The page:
ACC To Begin Success-Based Revenue Distribution In 2024-25

The new revenue distribution model is expected to reward ACC schools who fare well in football and men’s basketball. (Jon Fleming)

On Wednesday afternoon, the ACC Board of Directors announced it endorses a “success incentive initiative” that will begin in 2024-25.

The news comes a week after the league’s athletic directors, head coaches and administrators gathered in Amelia Island, Fla. for the ACC’s spring meetings last week. A group of schools, including Virginia Tech — “The Magnificent 7” — met over the past few months to discuss and examined the league’s grant of rights, which runs through 2036. That drummed up some speculation about another wave of conference realignment last week.

However, it’s likely that the group was simply trying to create some leverage to institute a new revenue distribution plan, which seems to have worked. ACC Commissioner Jim Phillips told reporters that the conference must “look at revenue differently,” and this decision from the ACC presidents is a step in that direction.

“The specifics of the plan are in progress and will be solidified in the coming months,” per the ACC’s release. However, the new model is expected to reward schools who achieve success in football and men’s basketball with a greater share of the profits. All other revenue splits will remain the same. 

“The ACC Board of Directors continues to be committed to exploring all potential opportunities that will result in additional revenues and resources for the conference,” ACC Board of Directors Chair and Duke University President Vincent E. Price said in a statement. “Today’s decision provides a path to reward athletic success while also distributing additional revenue to the full membership.”

The implementation of the plan coincides with the College Football Playoff’s expansion to 12 teams in 2024. Florida State athletic director Michael Alford said there are potential scenarios in which a CFP berth could add more than $10 million in revenue annually for a school. Per the Business of College Sports, a conference currently receives $6 million for each team that makes a College Football Playoff semifinal and $4 million for each team that makes a non-CFP New Year’s Six bowl.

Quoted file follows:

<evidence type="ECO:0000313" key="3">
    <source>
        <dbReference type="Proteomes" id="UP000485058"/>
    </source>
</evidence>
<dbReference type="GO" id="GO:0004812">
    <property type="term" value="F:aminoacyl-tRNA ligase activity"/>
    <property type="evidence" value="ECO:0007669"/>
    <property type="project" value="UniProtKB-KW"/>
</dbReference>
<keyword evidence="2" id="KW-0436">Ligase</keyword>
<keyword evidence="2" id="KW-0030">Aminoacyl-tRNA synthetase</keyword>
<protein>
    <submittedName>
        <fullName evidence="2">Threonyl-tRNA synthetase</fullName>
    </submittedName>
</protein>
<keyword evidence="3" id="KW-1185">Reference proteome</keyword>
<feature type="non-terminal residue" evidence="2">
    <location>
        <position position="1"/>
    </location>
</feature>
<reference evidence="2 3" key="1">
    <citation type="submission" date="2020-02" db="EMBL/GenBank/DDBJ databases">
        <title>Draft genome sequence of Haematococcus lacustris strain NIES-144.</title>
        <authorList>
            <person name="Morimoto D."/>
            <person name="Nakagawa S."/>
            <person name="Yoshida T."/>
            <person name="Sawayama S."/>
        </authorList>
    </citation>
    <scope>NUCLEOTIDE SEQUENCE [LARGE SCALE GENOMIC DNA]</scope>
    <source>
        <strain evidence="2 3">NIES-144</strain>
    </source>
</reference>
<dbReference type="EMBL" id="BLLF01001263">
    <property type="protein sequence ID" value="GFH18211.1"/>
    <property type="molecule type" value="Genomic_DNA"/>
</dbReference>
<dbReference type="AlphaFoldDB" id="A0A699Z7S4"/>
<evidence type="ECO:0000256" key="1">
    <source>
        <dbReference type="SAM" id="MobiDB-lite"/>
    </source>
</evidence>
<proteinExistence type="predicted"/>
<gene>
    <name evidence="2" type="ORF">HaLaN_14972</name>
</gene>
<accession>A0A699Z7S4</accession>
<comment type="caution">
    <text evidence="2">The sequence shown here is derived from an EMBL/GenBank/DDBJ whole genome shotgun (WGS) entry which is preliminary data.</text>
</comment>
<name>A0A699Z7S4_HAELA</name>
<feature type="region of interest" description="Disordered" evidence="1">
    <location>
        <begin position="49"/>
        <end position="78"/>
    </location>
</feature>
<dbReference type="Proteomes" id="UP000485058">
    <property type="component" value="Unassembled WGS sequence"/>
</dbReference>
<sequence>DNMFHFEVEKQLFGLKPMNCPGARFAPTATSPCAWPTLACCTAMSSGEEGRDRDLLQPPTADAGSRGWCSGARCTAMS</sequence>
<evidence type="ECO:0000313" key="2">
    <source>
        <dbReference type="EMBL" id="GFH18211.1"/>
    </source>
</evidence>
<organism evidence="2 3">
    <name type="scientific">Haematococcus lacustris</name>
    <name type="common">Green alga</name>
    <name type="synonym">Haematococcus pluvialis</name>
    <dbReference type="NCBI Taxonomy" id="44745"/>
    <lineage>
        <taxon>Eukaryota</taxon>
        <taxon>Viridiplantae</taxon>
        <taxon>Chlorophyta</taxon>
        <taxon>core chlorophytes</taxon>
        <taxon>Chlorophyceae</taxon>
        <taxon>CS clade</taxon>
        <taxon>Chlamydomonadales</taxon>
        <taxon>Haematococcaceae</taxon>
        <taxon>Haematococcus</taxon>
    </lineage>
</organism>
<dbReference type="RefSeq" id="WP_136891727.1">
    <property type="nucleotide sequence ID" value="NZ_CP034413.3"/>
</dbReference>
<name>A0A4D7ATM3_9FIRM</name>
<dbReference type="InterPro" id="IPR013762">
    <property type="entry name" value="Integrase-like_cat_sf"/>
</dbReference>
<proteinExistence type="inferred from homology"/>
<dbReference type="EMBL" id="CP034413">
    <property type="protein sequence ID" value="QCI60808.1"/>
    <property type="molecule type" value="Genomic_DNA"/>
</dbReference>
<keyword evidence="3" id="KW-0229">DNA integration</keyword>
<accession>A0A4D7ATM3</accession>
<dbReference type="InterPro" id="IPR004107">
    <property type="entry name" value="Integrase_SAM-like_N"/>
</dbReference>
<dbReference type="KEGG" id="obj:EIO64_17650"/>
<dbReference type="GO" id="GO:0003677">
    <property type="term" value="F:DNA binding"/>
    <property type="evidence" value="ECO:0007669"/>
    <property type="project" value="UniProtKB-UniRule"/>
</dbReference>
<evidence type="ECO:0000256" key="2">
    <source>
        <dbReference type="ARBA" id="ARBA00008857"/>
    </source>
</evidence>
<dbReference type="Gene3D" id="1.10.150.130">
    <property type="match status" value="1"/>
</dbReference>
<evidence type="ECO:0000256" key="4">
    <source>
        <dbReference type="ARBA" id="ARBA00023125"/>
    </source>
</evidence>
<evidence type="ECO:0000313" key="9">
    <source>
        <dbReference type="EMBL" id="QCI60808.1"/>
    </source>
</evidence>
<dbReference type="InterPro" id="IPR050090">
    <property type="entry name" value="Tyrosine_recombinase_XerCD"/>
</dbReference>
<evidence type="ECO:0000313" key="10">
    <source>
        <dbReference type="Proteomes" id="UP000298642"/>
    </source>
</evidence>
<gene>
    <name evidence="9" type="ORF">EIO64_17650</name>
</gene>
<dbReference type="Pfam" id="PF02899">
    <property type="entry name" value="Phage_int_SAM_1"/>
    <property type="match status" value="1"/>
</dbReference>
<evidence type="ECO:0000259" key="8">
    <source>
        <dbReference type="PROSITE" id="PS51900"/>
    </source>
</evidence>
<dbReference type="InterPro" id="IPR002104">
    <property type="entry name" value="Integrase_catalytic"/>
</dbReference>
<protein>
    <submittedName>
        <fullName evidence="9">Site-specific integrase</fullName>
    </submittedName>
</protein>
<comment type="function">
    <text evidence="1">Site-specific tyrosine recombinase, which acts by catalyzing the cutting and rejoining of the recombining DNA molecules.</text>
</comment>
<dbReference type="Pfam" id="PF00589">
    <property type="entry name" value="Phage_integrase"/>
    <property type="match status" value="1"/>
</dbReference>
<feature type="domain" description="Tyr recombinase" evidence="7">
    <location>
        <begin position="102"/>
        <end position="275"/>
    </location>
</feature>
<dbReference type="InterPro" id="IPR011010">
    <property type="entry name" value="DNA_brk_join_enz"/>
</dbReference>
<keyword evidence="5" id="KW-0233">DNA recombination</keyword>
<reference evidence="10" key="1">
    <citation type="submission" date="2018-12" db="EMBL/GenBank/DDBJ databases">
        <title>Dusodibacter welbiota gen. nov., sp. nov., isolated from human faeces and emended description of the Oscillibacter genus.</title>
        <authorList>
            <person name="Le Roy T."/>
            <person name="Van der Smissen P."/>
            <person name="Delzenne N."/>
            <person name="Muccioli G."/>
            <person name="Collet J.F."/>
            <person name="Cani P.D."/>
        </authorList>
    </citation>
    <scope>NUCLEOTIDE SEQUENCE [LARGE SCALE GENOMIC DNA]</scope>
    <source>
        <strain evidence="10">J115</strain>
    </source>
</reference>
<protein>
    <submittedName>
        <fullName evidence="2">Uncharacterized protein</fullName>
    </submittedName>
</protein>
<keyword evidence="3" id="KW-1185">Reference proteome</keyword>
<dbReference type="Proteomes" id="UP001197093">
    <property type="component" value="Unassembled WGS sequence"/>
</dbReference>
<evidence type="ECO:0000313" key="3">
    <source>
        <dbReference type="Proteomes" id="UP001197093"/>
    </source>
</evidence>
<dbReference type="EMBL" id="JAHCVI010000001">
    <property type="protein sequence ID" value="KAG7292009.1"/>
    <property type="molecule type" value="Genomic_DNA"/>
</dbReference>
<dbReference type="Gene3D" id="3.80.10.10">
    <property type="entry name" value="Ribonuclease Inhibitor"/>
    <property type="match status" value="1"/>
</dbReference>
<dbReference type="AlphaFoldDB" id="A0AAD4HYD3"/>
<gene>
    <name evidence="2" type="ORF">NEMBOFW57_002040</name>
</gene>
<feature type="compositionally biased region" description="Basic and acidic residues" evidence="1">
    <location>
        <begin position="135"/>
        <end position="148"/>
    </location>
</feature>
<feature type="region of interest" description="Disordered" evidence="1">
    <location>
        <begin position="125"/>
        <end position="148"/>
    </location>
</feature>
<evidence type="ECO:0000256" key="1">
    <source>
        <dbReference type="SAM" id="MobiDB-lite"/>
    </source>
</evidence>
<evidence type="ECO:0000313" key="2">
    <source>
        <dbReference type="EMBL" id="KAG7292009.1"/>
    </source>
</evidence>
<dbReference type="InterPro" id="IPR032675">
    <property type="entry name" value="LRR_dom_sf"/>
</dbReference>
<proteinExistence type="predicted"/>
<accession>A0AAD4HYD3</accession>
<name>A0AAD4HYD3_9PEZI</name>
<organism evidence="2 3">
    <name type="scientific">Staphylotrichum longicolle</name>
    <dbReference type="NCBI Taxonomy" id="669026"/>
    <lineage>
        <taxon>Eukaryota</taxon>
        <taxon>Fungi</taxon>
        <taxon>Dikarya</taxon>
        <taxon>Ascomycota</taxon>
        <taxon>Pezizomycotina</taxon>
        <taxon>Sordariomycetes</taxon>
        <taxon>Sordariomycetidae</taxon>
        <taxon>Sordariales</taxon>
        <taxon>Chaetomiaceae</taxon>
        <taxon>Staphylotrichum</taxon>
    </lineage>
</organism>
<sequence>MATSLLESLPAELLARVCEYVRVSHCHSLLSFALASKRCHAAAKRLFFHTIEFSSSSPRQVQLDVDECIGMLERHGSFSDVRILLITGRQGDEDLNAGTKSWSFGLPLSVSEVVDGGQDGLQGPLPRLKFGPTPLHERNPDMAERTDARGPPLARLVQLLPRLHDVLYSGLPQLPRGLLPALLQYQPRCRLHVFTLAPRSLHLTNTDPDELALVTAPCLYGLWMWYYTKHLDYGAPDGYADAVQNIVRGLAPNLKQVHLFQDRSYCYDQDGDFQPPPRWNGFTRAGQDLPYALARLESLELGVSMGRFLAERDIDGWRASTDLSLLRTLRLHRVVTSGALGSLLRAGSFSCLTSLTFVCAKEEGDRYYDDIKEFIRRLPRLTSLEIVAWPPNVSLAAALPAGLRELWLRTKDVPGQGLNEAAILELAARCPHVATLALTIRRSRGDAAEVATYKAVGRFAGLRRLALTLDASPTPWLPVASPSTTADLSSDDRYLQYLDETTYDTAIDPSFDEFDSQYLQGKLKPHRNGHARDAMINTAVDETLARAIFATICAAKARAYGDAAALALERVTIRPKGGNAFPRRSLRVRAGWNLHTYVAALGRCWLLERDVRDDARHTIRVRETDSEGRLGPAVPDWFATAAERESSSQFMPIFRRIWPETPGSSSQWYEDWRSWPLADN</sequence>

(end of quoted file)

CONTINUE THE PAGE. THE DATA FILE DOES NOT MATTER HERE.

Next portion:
As far as the NCAA men’s basketball tournament is concerned, revenue is based on financial units. “A team earns one ‘unit’ for every game it plays before the championship, including the first four games held in Dayton,” per Sportico, which projected one game was worth just over $2 million this March. It pinned the ACC at 12 units in the 2023 NCAA tournament, equaling a projected payout of $24 million. 

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  1. In a basketball dominated league hopefully this will force all ACC schools to put an emphasis on Football this new formula will be interesting

  2. Transfer portal. NIL. Uneven revenue sharing. How would you like to be a football coach in the middle of this mess?

  3. Will
    Non-rev sports like women’s basketball, softball and baseball play in the success equation at all? They don’t produce revenue like football, but what is say a Final Four appearance in the Women’s Final
    Four worth? Clearly it’s good for the school, but will the ACC recognize it in any way for income distribution?

    1. No, they won’t play a factor. Per Sportico, “The NCAA… distributes no money based on teams’ success in the women’s March Madness.”

  4. So l guess Clemson and FSU in fooball, and Duke, UNC and Miami in hoops will see a big raise while Hokies of course will lose revenue. Sounds familiar huh?!!

  5. Money is ruining college athletics. The NCAA should put budget caps on all D1 athletic programs. If the school makes a lot of money on sports, great. The extra money should go back to the school to support academics and the students that really make it all possible. The primary mission of our universities.

  6. This marks the beginning of the end for the ACC. Unequal revenue sharing hurts relationships and creates a situation whereby if you have a dry spell, a team just falls further behind and gets worse. This doesn’t help the strength of a league rather weakens it. What conference has ever been made stronger by doing this? You want all teams to succeed. If VT wants to compete in football and basketball with the big boys then they may have to cut non revenue sports like Clemson which is sad. Football is ruining college athletics in my opinion.

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